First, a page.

Turkey’s “current role in the Arab region is not welcome,” said UAE’s Minister of Foreign Affairs Sheikh Abdulla bin Zayed on Thursday.
That Emirati minister’s comments came during a call with the European Union’s High Representative for Foreign Affairs and Security Policy, Joseph Borell Fontelles. The two officials discussed UAE-EU ties and regional developments, including Turkey’s involvement in Libya.
“Both sides affirmed that foreign intervention in Libya will not only harm the country but also neighboring countries and the entire region,” the UAE’s Ministry of Foreign Affairs and International Cooperation said in a statement about the call.
“Sheikh Abdullah pointed out that Turkey’s current role in the Arab region is not welcome and will have negative implications while highlighting the importance of the joint efforts of the international community to reach a political settlement to the current crisis.”
Turkey in Libya
Tensions have been escalating in Libya and between the countries which back the two warring parties in it, the Libyan National Army (LNA), commanded by Khalifa Haftar and the Government of National Accord (GNA), led by Fayez al-Serraj.
In November, Turkey signed a military cooperation pact with the GNA. The two parties also signed a maritime demarcation deal, which gives Ankara exploration rights in the eastern Mediterranean.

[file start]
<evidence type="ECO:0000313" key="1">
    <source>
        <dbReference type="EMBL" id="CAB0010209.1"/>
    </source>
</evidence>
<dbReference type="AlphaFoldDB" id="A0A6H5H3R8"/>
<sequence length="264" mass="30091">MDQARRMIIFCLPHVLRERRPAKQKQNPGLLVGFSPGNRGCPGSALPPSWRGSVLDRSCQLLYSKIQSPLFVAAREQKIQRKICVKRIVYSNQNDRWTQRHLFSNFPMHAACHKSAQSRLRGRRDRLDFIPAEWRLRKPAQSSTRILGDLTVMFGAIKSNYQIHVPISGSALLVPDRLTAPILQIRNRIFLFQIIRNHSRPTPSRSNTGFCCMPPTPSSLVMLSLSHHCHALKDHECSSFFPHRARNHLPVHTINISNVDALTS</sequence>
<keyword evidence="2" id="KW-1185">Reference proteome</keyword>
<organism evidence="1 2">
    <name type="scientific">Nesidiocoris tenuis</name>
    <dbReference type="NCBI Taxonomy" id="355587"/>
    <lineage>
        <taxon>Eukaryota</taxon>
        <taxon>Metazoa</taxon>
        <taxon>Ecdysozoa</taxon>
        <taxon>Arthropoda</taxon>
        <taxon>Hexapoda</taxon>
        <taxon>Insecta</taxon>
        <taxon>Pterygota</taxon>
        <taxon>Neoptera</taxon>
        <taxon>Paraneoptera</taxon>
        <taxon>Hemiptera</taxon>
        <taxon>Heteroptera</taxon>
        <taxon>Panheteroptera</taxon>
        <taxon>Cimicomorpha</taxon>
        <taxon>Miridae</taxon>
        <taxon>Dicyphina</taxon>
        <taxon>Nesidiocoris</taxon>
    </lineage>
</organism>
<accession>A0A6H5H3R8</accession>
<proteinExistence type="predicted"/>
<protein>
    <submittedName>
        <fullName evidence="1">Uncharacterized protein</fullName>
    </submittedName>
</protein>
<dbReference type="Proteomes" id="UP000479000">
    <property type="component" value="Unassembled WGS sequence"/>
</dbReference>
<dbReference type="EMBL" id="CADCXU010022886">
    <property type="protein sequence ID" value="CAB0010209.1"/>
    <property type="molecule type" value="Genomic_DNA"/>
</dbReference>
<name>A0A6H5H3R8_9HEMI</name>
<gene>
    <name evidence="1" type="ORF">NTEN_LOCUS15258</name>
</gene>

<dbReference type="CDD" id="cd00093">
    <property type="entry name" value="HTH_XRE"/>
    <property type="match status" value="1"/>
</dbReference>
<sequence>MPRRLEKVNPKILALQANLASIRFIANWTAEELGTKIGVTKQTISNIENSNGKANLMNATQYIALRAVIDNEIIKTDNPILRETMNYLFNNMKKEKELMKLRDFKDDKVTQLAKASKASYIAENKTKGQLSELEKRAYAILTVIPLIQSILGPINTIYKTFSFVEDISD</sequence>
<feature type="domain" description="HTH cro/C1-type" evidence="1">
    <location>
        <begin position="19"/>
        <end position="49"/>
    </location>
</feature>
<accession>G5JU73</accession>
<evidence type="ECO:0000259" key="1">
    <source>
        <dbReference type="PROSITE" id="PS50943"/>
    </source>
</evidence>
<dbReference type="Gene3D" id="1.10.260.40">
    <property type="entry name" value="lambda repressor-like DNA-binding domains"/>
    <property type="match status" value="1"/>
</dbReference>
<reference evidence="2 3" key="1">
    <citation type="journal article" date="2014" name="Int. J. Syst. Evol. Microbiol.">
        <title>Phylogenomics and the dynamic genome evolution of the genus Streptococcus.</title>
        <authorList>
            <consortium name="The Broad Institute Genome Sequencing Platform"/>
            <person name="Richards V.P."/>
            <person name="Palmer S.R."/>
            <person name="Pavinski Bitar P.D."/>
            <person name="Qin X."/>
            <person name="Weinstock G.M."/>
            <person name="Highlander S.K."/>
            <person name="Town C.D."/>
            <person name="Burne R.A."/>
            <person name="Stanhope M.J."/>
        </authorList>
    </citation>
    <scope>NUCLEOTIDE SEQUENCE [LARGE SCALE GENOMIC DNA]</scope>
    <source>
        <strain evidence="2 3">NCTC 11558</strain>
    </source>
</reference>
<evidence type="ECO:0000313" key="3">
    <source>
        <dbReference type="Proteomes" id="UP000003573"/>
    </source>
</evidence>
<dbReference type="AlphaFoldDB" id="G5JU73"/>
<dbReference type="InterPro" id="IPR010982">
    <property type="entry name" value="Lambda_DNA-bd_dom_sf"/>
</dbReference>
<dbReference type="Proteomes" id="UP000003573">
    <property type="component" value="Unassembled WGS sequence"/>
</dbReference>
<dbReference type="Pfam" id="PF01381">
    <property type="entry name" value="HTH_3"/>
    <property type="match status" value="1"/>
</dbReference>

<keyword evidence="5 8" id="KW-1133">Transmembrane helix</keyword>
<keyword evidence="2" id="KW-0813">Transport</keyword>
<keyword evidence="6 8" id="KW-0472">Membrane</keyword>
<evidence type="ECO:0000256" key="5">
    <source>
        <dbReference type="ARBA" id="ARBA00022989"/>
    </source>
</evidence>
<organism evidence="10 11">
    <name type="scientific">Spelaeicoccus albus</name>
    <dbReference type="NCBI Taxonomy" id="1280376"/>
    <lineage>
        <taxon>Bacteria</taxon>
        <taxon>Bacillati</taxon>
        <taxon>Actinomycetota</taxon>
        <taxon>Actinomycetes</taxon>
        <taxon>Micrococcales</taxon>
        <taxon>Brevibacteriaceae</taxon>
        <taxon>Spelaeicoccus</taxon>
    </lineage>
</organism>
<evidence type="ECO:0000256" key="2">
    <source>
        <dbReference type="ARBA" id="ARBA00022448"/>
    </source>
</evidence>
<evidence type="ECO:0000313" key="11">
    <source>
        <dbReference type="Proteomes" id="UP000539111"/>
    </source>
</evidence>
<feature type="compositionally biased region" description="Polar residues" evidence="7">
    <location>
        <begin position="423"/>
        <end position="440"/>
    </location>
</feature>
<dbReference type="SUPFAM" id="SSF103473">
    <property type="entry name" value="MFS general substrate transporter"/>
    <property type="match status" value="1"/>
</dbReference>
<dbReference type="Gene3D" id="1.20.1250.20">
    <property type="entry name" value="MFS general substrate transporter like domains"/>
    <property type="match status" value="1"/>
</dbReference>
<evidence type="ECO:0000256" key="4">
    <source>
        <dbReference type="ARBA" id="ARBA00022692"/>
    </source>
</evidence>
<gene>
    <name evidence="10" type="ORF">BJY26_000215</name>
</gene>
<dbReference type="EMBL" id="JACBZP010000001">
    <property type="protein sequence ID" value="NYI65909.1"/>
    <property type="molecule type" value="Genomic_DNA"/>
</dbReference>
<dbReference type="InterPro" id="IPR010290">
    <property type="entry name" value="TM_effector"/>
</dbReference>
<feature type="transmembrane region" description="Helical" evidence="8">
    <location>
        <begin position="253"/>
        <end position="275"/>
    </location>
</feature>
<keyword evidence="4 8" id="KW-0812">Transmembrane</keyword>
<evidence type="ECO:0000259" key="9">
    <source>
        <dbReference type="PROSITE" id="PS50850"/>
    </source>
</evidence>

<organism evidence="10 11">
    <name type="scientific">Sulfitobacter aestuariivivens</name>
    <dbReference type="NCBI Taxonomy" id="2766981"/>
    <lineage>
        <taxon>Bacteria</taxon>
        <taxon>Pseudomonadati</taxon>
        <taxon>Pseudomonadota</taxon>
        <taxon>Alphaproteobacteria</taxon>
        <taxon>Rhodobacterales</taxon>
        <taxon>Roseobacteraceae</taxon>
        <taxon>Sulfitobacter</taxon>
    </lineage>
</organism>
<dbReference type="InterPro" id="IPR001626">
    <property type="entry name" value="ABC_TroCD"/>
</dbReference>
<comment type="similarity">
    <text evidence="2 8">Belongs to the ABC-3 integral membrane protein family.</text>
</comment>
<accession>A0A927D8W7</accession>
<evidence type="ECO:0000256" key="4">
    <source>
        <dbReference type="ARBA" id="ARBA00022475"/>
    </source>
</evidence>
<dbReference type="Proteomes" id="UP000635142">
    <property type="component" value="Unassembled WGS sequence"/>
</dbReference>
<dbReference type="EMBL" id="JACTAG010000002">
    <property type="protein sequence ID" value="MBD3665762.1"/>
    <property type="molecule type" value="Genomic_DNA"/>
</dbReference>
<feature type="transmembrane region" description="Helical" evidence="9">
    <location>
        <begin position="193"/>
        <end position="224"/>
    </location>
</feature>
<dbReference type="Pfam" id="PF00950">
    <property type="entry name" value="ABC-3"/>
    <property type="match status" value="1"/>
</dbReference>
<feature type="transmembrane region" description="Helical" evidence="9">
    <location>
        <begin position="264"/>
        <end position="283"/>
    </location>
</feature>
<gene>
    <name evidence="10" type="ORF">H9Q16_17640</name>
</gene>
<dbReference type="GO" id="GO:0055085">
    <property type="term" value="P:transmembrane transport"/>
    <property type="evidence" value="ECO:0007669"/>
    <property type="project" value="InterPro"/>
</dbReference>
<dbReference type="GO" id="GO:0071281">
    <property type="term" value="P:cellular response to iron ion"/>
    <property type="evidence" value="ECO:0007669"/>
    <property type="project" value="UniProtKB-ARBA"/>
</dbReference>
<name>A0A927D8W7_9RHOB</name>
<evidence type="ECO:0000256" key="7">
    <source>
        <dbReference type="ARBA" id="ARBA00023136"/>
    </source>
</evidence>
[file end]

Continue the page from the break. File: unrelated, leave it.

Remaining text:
The maritime deal was rejected as “illegal” by many Mediterranean countries such Greece and Cyprus.
In early in June, Turkish President Recep Tayyip Erdogan said that his country’s support for the GNA “will increasingly continue.”
Libya map infographic 22/06/2020
Egypt’s ‘national security’
Turkey’s intervention in Libya would give it a foothold in the natural-resources-rich Middle East, where its international ties to many countries are strained.
This is especially significant for Egypt, since it shares a long border with Libya, backs Haftar’s LNA and its relationship with Turkey has been tense for years.
On Saturday, Egyptian President Abdel Fattah al-Sisi said that his country has a legitimate right to intervene in Libya and ordered the army to be prepared to carry out missions if necessary.
He said: “Any direct intervention from the Egyptian state has now acquired international legitimacy,” adding that Egypt had received “direct threats” from “terrorist militias and mercenaries” supported by foreign countries.
Earlier in June, Egypt had called for a ceasefire in Libya, however, in his recent speech Sisi said that Egypt has always been reluctant to intervene in Libya but “the situation now is different.”
“If some people think that they can cross the Sirte-Jufra frontline, this is a red line for us,” he said.
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